Lebed’s plans are even more decisive. The reforms he is goingto implement are aimed, in the first place, at raising the roleof the Security Council so that the Security Council can supervisethe activities of the country’s main force ministries, specificallyregarding the issues of combating organized crime, repatriationand "optimal use of the assets currently hidden, includingin foreign countries, from taxation, ensuring "the country’sfood security," etc. Besides, plans call for the SecurityCouncil to coordinate the use of "the resources at the disposalof the country’s force structures and finance structures."(see Nezavisimaya gazeta June 29, 1996)
Incidentally, regarding the latter the General has (willinglyor unwittingly) come to contradict himself. In his interview AleksandrLebed tirelessly emphasizes that we have one sacred law — theConstitution of the Russian Federation. (see "Moment Istiny"television program, June 30, 1996); only looking back at the constitution,he stresses, can new laws be adopted. At the same time, he seriouslyintends to have the Security Council transformed into a sort ofa "super-ministry," while the Constitution and the Lawon Security provide for the Security Council to be just a consultativestructure attached to the president of Russia.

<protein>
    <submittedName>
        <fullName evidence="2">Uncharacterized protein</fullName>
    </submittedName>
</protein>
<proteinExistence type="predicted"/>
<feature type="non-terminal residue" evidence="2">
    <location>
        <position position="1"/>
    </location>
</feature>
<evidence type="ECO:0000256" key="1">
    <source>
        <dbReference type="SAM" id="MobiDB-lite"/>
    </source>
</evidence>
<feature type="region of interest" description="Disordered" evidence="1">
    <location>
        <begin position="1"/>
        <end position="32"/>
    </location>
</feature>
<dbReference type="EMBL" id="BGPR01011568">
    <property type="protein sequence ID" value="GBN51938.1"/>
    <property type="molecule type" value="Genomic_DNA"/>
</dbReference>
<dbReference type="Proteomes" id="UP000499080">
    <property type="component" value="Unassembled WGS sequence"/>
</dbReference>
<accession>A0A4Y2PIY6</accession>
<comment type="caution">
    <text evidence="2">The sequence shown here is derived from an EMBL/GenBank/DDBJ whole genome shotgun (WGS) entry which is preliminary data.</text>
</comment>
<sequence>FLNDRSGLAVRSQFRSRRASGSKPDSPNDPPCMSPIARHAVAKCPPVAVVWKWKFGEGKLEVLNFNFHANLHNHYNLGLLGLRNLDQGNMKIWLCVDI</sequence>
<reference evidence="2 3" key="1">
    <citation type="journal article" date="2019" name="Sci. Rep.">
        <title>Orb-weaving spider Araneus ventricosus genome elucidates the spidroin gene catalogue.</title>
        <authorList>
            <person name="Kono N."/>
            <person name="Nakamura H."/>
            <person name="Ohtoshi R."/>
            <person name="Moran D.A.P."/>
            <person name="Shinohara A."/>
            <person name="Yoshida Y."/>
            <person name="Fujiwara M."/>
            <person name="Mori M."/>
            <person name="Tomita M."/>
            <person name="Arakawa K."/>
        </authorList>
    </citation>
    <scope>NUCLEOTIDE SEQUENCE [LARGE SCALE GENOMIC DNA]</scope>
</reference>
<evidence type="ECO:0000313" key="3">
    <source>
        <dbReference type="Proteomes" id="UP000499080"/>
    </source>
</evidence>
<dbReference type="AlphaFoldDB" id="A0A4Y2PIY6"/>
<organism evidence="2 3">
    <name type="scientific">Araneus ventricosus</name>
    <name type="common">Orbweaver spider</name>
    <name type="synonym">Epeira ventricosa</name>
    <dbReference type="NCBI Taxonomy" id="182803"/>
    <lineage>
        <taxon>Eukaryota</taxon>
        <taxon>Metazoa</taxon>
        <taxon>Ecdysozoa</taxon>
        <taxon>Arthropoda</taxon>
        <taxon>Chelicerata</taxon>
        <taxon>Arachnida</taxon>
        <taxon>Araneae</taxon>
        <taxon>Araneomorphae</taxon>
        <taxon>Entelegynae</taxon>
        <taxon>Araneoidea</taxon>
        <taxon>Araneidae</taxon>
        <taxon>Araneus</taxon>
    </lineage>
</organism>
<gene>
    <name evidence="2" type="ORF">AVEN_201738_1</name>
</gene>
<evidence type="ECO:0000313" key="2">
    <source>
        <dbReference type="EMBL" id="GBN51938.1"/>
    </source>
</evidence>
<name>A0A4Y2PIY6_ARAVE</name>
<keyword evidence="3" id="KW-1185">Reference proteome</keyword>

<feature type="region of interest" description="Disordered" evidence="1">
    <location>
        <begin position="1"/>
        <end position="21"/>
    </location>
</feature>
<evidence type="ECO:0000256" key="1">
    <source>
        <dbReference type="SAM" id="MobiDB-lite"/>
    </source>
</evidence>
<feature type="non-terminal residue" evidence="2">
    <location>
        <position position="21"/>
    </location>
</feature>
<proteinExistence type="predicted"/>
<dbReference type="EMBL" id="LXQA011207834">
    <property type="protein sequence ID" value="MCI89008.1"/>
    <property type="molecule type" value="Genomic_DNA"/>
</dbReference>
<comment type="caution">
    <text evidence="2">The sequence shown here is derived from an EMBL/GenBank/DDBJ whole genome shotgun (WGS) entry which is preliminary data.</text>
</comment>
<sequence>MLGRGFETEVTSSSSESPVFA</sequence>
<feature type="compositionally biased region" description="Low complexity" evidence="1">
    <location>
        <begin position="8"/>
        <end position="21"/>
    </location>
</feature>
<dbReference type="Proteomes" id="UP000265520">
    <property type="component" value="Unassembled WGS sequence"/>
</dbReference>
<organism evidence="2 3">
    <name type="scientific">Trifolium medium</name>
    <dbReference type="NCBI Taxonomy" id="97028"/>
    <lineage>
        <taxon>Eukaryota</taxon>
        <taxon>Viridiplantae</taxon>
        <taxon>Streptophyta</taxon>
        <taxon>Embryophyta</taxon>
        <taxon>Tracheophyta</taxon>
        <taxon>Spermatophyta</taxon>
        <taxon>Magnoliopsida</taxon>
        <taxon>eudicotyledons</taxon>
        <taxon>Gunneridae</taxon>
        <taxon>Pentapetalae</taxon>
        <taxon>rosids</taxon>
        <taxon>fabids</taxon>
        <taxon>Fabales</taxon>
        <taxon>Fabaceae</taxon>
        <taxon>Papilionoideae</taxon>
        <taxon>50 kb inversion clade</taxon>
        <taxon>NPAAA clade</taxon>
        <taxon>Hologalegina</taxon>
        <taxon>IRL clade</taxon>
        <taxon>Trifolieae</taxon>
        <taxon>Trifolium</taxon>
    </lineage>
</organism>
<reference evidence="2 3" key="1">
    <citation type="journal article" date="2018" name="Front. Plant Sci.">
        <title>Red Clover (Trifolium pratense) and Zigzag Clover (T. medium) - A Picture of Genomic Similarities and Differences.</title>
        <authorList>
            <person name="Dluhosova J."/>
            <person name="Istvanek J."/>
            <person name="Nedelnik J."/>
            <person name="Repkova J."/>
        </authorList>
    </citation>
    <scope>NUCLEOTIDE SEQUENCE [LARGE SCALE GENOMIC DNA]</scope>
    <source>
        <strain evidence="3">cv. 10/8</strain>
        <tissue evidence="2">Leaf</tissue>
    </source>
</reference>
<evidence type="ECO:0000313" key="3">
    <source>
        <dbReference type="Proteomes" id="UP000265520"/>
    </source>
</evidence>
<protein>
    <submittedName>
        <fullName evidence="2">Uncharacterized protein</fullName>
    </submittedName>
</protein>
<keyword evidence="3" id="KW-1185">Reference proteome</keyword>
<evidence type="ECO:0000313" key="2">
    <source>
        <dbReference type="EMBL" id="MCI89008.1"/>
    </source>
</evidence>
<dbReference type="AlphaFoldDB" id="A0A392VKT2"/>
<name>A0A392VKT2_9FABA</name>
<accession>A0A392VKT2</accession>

What does Lebed’s program actually imply today?
In the spheres of internal affairs and the economy, Lebed definitelyadvocates a free market, however, with government regulation.He is concerned mainly to fill the State Treasury. To achievea boost in investments in the economy, according to Lebed, itis necessary to "strengthen the role of the state as a guarantorof the investments." Besides, such an increased role, Lebedmaintains, will be necessary for exercising proper control overtaxation and control of the use of government funds. The systemof taxation should become as simple as possible and taxes shouldstimulate production, not "suffocate it." It is necessaryto set things straight in the banking system so that "depositorswill not be defrauded." The secret services should be orderedto carry out certain intelligence missions in the spheres of economyand technology and their activities should in the first placebe oriented toward asserting Russia’s economic interests.